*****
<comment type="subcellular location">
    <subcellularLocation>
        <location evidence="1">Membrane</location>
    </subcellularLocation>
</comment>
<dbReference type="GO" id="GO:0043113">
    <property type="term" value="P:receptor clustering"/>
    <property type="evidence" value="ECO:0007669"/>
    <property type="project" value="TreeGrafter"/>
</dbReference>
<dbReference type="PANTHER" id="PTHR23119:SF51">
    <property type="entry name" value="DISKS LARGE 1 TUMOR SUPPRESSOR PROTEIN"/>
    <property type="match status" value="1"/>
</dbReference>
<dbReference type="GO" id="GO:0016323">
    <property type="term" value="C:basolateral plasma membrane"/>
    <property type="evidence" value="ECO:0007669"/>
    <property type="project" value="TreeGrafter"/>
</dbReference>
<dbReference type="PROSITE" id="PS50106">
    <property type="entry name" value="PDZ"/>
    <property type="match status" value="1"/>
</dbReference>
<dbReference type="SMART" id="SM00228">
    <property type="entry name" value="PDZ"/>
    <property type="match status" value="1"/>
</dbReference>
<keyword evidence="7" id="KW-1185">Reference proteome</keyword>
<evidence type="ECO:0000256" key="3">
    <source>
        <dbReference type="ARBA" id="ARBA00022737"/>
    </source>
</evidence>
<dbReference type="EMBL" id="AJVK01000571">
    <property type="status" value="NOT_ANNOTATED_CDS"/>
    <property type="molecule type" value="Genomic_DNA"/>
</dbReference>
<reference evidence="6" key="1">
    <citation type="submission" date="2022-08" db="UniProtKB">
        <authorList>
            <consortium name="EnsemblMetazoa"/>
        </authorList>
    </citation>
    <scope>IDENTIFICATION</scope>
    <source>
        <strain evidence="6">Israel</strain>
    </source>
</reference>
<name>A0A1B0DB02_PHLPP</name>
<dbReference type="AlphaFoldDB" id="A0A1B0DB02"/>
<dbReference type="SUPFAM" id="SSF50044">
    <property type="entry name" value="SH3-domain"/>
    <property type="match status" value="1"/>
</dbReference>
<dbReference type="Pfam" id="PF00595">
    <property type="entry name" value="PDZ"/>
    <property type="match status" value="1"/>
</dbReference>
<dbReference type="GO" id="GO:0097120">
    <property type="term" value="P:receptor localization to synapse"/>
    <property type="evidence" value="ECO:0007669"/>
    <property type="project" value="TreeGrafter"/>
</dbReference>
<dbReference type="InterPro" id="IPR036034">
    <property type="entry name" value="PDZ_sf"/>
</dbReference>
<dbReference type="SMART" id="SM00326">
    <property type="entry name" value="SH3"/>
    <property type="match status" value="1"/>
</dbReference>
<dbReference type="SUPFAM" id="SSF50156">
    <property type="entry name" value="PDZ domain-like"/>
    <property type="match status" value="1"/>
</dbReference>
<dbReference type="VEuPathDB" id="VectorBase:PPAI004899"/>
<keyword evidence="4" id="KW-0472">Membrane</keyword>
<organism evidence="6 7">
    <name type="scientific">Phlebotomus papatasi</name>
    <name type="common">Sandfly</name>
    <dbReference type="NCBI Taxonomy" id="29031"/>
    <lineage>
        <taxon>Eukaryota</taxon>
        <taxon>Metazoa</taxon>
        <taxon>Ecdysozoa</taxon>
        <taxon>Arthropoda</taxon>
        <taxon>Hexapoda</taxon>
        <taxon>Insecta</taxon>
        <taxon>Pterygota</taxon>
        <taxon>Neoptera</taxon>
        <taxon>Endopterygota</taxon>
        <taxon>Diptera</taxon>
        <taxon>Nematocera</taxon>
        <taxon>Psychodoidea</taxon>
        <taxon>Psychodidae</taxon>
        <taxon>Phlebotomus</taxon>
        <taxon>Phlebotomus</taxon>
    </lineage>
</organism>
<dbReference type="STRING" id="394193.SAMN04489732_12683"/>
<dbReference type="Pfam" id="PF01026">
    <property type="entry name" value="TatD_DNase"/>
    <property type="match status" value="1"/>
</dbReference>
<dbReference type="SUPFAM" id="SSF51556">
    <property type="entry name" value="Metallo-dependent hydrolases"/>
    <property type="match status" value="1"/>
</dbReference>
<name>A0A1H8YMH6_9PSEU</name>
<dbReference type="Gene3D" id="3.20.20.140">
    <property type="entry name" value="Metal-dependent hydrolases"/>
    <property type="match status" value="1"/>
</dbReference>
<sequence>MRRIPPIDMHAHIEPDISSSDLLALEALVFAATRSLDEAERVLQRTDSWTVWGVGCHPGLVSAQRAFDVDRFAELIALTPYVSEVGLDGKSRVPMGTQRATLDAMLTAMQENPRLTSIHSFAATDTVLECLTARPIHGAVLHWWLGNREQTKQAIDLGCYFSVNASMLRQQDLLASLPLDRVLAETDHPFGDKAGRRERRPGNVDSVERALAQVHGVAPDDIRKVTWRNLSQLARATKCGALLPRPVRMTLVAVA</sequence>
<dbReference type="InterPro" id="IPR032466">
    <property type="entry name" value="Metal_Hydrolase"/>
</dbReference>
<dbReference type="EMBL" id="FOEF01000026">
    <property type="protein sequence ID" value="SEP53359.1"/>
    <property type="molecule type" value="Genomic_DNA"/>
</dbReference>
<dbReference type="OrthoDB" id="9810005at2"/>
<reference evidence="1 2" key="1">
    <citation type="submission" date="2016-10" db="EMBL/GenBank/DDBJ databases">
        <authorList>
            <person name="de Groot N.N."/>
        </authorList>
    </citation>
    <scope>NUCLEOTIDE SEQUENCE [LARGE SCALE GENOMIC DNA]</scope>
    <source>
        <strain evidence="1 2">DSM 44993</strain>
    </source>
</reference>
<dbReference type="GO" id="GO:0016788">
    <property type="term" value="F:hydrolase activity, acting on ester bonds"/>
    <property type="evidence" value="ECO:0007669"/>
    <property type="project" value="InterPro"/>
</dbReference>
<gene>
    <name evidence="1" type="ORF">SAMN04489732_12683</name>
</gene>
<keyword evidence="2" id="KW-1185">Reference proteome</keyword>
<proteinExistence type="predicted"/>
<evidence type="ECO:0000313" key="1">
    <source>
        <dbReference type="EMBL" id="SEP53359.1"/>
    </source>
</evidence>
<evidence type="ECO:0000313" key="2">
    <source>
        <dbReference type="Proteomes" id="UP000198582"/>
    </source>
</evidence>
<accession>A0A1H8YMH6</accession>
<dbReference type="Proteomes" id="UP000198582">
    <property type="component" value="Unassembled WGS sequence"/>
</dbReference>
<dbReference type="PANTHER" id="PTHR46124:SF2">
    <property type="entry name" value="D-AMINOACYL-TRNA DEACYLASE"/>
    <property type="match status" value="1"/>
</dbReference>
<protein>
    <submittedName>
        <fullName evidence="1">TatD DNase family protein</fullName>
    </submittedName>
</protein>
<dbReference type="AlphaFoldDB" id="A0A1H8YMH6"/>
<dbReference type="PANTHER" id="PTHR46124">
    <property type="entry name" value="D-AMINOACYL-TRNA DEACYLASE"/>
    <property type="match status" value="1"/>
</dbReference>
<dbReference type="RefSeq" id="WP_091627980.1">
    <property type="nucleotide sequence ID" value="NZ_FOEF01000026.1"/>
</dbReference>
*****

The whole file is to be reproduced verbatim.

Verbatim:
<comment type="subcellular location">
    <subcellularLocation>
        <location evidence="1">Membrane</location>
    </subcellularLocation>
</comment>
<dbReference type="GO" id="GO:0043113">
    <property type="term" value="P:receptor clustering"/>
    <property type="evidence" value="ECO:0007669"/>
    <property type="project" value="TreeGrafter"/>
</dbReference>
<dbReference type="PANTHER" id="PTHR23119:SF51">
    <property type="entry name" value="DISKS LARGE 1 TUMOR SUPPRESSOR PROTEIN"/>
    <property type="match status" value="1"/>
</dbReference>
<dbReference type="GO" id="GO:0016323">
    <property type="term" value="C:basolateral plasma membrane"/>
    <property type="evidence" value="ECO:0007669"/>
    <property type="project" value="TreeGrafter"/>
</dbReference>
<dbReference type="PROSITE" id="PS50106">
    <property type="entry name" value="PDZ"/>
    <property type="match status" value="1"/>
</dbReference>
<dbReference type="SMART" id="SM00228">
    <property type="entry name" value="PDZ"/>
    <property type="match status" value="1"/>
</dbReference>
<keyword evidence="7" id="KW-1185">Reference proteome</keyword>
<evidence type="ECO:0000256" key="3">
    <source>
        <dbReference type="ARBA" id="ARBA00022737"/>
    </source>
</evidence>
<dbReference type="EMBL" id="AJVK01000571">
    <property type="status" value="NOT_ANNOTATED_CDS"/>
    <property type="molecule type" value="Genomic_DNA"/>
</dbReference>
<reference evidence="6" key="1">
    <citation type="submission" date="2022-08" db="UniProtKB">
        <authorList>
            <consortium name="EnsemblMetazoa"/>
        </authorList>
    </citation>
    <scope>IDENTIFICATION</scope>
    <source>
        <strain evidence="6">Israel</strain>
    </source>
</reference>
<name>A0A1B0DB02_PHLPP</name>
<dbReference type="AlphaFoldDB" id="A0A1B0DB02"/>
<dbReference type="SUPFAM" id="SSF50044">
    <property type="entry name" value="SH3-domain"/>
    <property type="match status" value="1"/>
</dbReference>
<dbReference type="Pfam" id="PF00595">
    <property type="entry name" value="PDZ"/>
    <property type="match status" value="1"/>
</dbReference>
<dbReference type="GO" id="GO:0097120">
    <property type="term" value="P:receptor localization to synapse"/>
    <property type="evidence" value="ECO:0007669"/>
    <property type="project" value="TreeGrafter"/>
</dbReference>
<dbReference type="InterPro" id="IPR036034">
    <property type="entry name" value="PDZ_sf"/>
</dbReference>
<dbReference type="SMART" id="SM00326">
    <property type="entry name" value="SH3"/>
    <property type="match status" value="1"/>
</dbReference>
<dbReference type="SUPFAM" id="SSF50156">
    <property type="entry name" value="PDZ domain-like"/>
    <property type="match status" value="1"/>
</dbReference>
<dbReference type="VEuPathDB" id="VectorBase:PPAI004899"/>
<keyword evidence="4" id="KW-0472">Membrane</keyword>
<organism evidence="6 7">
    <name type="scientific">Phlebotomus papatasi</name>
    <name type="common">Sandfly</name>
    <dbReference type="NCBI Taxonomy" id="29031"/>
    <lineage>
        <taxon>Eukaryota</taxon>
        <taxon>Metazoa</taxon>
        <taxon>Ecdysozoa</taxon>
        <taxon>Arthropoda</taxon>
        <taxon>Hexapoda</taxon>
        <taxon>Insecta</taxon>
        <taxon>Pterygota</taxon>
        <taxon>Neoptera</taxon>
        <taxon>Endopterygota</taxon>
        <taxon>Diptera</taxon>
        <taxon>Nematocera</taxon>
        <taxon>Psychodoidea</taxon>
        <taxon>Psychodidae</taxon>
        <taxon>Phlebotomus</taxon>
        <taxon>Phlebotomus</taxon>
    </lineage>
</organism>
<dbReference type="STRING" id="394193.SAMN04489732_12683"/>
<dbReference type="Pfam" id="PF01026">
    <property type="entry name" value="TatD_DNase"/>
    <property type="match status" value="1"/>
</dbReference>
<dbReference type="SUPFAM" id="SSF51556">
    <property type="entry name" value="Metallo-dependent hydrolases"/>
    <property type="match status" value="1"/>
</dbReference>
<name>A0A1H8YMH6_9PSEU</name>
<dbReference type="Gene3D" id="3.20.20.140">
    <property type="entry name" value="Metal-dependent hydrolases"/>
    <property type="match status" value="1"/>
</dbReference>
<sequence>MRRIPPIDMHAHIEPDISSSDLLALEALVFAATRSLDEAERVLQRTDSWTVWGVGCHPGLVSAQRAFDVDRFAELIALTPYVSEVGLDGKSRVPMGTQRATLDAMLTAMQENPRLTSIHSFAATDTVLECLTARPIHGAVLHWWLGNREQTKQAIDLGCYFSVNASMLRQQDLLASLPLDRVLAETDHPFGDKAGRRERRPGNVDSVERALAQVHGVAPDDIRKVTWRNLSQLARATKCGALLPRPVRMTLVAVA</sequence>
<dbReference type="InterPro" id="IPR032466">
    <property type="entry name" value="Metal_Hydrolase"/>
</dbReference>
<dbReference type="EMBL" id="FOEF01000026">
    <property type="protein sequence ID" value="SEP53359.1"/>
    <property type="molecule type" value="Genomic_DNA"/>
</dbReference>
<dbReference type="OrthoDB" id="9810005at2"/>
<reference evidence="1 2" key="1">
    <citation type="submission" date="2016-10" db="EMBL/GenBank/DDBJ databases">
        <authorList>
            <person name="de Groot N.N."/>
        </authorList>
    </citation>
    <scope>NUCLEOTIDE SEQUENCE [LARGE SCALE GENOMIC DNA]</scope>
    <source>
        <strain evidence="1 2">DSM 44993</strain>
    </source>
</reference>
<dbReference type="GO" id="GO:0016788">
    <property type="term" value="F:hydrolase activity, acting on ester bonds"/>
    <property type="evidence" value="ECO:0007669"/>
    <property type="project" value="InterPro"/>
</dbReference>
<gene>
    <name evidence="1" type="ORF">SAMN04489732_12683</name>
</gene>
<keyword evidence="2" id="KW-1185">Reference proteome</keyword>
<proteinExistence type="predicted"/>
<evidence type="ECO:0000313" key="1">
    <source>
        <dbReference type="EMBL" id="SEP53359.1"/>
    </source>
</evidence>
<evidence type="ECO:0000313" key="2">
    <source>
        <dbReference type="Proteomes" id="UP000198582"/>
    </source>
</evidence>
<accession>A0A1H8YMH6</accession>
<dbReference type="Proteomes" id="UP000198582">
    <property type="component" value="Unassembled WGS sequence"/>
</dbReference>
<dbReference type="PANTHER" id="PTHR46124:SF2">
    <property type="entry name" value="D-AMINOACYL-TRNA DEACYLASE"/>
    <property type="match status" value="1"/>
</dbReference>
<protein>
    <submittedName>
        <fullName evidence="1">TatD DNase family protein</fullName>
    </submittedName>
</protein>
<dbReference type="AlphaFoldDB" id="A0A1H8YMH6"/>
<dbReference type="PANTHER" id="PTHR46124">
    <property type="entry name" value="D-AMINOACYL-TRNA DEACYLASE"/>
    <property type="match status" value="1"/>
</dbReference>
<dbReference type="RefSeq" id="WP_091627980.1">
    <property type="nucleotide sequence ID" value="NZ_FOEF01000026.1"/>
</dbReference>